7. Get some fresh air in the Scottish Highlands

7. Get some fresh air in the Scottish Highlands
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The peaks, valleys and castles of the Scottish Highlands have been the stuff of folklore and legends for centuries. The region is home to the Cairngorms mountain chain, Loch Ness, and the Isle of Skye among other wonders. The dramatic scenery pockmarked with lochs can get a bit crowded in the warmer months especially at the most popular sights, but there's always a way to esacpe other tourists.

Ardnamurchan is a great option for introverts looking to recharge amid some striking Scottish scenery. The westernmost point of the British mainland is full of windswept beaches, rolling hills and patchwork islands. The peninsula rarely gets crowded, and while it isn't easy to reach, it's well worth the effort for the undisturbed wilderness speckled with sheep and wildlife.

8. Soak up some sun in Martinique

8. Soak up some sun in Martinique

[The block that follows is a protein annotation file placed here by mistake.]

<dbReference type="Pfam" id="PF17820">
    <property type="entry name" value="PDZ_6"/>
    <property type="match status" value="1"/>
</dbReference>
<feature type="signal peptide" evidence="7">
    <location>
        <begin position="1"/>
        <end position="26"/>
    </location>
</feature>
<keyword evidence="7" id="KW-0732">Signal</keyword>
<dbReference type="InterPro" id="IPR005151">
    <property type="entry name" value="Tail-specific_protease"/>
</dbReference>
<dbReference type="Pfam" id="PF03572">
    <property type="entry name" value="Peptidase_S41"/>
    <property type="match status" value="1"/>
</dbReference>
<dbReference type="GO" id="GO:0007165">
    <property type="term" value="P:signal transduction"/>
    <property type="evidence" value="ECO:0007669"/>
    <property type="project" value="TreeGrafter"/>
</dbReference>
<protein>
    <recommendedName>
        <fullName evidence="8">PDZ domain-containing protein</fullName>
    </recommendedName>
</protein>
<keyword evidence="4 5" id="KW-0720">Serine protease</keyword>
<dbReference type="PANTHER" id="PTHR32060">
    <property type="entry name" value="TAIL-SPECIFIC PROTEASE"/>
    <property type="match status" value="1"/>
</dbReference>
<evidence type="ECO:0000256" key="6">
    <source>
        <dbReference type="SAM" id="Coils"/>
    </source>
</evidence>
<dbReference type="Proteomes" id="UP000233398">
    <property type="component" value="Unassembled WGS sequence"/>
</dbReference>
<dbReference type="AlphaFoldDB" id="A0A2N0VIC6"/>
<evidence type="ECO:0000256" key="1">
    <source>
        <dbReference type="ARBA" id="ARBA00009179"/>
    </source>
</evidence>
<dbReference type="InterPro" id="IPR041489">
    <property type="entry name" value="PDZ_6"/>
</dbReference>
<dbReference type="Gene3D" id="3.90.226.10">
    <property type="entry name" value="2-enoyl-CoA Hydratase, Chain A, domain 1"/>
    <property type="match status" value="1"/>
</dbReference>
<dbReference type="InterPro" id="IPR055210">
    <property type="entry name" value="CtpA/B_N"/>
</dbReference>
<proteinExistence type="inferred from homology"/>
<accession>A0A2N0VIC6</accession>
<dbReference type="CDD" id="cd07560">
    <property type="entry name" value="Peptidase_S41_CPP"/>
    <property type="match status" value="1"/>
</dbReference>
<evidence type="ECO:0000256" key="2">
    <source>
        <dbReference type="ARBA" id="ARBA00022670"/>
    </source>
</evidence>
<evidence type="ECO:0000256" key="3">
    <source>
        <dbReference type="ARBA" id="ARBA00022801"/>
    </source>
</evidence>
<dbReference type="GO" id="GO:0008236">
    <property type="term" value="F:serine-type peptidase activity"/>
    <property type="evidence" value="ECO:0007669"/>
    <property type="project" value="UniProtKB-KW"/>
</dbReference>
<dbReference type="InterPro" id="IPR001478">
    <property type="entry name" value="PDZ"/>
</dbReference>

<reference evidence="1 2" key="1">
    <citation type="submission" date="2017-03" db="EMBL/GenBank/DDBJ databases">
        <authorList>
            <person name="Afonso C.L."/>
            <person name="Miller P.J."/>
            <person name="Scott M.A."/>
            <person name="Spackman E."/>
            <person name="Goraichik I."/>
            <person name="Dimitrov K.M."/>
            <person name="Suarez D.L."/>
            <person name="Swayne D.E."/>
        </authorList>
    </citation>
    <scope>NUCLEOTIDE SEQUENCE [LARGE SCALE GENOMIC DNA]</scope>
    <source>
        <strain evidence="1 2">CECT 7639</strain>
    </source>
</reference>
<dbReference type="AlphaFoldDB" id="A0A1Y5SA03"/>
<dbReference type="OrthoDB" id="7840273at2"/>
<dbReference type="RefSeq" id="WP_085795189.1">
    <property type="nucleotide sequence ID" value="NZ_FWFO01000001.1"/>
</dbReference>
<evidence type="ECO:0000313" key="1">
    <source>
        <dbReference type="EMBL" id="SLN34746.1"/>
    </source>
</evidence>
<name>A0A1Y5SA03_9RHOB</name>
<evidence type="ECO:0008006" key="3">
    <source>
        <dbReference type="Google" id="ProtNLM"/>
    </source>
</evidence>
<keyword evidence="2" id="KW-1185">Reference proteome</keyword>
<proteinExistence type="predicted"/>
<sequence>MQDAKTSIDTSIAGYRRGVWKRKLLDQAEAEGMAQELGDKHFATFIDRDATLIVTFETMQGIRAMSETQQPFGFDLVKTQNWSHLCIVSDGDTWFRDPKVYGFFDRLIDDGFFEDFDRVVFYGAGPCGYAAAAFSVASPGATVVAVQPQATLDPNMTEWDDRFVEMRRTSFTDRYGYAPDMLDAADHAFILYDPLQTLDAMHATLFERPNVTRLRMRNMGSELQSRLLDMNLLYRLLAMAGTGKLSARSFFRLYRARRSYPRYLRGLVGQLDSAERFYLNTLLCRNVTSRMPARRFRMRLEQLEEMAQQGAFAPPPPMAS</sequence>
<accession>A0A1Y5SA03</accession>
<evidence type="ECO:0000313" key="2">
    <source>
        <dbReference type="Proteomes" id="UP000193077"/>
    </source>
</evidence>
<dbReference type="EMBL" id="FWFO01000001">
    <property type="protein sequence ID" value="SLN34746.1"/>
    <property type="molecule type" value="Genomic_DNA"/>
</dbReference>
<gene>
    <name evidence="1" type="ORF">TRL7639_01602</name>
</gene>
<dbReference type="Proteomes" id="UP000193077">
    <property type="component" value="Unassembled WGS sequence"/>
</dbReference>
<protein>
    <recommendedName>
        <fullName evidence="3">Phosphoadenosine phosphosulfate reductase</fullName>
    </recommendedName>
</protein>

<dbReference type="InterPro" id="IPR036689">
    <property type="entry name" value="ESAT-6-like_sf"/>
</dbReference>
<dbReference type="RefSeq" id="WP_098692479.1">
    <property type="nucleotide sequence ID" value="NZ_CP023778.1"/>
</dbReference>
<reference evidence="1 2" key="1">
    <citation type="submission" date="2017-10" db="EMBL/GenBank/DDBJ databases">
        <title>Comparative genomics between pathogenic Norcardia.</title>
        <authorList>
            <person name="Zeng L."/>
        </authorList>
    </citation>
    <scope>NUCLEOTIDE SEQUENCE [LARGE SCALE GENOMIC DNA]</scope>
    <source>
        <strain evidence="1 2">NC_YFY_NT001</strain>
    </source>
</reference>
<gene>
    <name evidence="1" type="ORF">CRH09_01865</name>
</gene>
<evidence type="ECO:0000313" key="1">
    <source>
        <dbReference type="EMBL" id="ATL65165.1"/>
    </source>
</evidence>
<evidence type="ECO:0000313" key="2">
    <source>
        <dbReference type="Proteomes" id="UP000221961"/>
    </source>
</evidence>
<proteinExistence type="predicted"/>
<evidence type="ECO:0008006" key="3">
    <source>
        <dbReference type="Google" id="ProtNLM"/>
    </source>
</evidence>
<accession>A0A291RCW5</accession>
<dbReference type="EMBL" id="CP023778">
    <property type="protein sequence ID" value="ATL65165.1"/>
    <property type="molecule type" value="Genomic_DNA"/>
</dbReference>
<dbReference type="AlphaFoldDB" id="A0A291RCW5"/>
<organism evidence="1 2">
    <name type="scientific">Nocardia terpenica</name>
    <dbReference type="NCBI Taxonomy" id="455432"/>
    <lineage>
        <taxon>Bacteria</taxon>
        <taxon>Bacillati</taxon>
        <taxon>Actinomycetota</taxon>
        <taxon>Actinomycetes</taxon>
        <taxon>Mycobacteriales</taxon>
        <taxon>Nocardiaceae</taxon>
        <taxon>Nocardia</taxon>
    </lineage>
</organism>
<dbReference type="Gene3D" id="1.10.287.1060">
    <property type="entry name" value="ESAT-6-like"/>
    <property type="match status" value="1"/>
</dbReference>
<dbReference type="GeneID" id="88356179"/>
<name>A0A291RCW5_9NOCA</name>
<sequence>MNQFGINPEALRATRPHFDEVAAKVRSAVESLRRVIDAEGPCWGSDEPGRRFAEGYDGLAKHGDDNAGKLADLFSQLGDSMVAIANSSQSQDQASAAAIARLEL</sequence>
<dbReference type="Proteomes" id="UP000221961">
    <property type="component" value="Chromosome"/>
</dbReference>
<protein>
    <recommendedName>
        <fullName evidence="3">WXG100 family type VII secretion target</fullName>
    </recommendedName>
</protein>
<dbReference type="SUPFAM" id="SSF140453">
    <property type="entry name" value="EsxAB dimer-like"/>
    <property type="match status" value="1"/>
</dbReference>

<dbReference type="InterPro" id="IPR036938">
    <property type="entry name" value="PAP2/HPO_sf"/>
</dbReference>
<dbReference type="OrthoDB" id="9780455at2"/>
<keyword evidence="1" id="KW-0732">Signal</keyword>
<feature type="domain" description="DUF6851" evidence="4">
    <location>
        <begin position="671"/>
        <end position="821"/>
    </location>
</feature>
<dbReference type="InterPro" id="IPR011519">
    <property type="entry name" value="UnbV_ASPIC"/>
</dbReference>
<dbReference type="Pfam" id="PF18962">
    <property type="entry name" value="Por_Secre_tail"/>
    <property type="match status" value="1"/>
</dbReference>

© Petr Kovalenkov/123RF

Unlike many other Caribbean destinations, Martinique has largely shunned tacky resorts and all-inclusive packages. Hotels and apartment rentals are small and focus on quality over quantity. Even in high season, the beaches are hardly ever crowded. Hiking, snorkeling, kayaking and boat trips are all on offer, but your chances of being roped into a conversation with some bored extroverts on holiday are much less likely. From the windswept town of Saint Pierre in the shadow of a volcano to the gentle shores of the Grand Anse des Salines in Sainte-Anne, your trip will be filled with peaceful wonders from start to finish.

9. Road trip the Oregon Coast

9. Road trip the Oregon Coast
© Tomas Nevesely/123RF